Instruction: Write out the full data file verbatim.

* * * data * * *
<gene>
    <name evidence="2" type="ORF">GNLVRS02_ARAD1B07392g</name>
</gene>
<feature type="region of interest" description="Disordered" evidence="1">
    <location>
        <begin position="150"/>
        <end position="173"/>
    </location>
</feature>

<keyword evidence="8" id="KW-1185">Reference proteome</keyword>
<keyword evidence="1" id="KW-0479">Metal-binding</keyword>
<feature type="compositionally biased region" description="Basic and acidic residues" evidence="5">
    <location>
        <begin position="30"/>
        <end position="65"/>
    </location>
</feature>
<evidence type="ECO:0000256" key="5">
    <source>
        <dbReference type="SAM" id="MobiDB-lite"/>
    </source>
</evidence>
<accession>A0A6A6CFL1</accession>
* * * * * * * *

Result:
<gene>
    <name evidence="2" type="ORF">GNLVRS02_ARAD1B07392g</name>
</gene>
<feature type="region of interest" description="Disordered" evidence="1">
    <location>
        <begin position="150"/>
        <end position="173"/>
    </location>
</feature>

<keyword evidence="8" id="KW-1185">Reference proteome</keyword>
<keyword evidence="1" id="KW-0479">Metal-binding</keyword>
<feature type="compositionally biased region" description="Basic and acidic residues" evidence="5">
    <location>
        <begin position="30"/>
        <end position="65"/>
    </location>
</feature>
<evidence type="ECO:0000256" key="5">
    <source>
        <dbReference type="SAM" id="MobiDB-lite"/>
    </source>
</evidence>
<accession>A0A6A6CFL1</accession>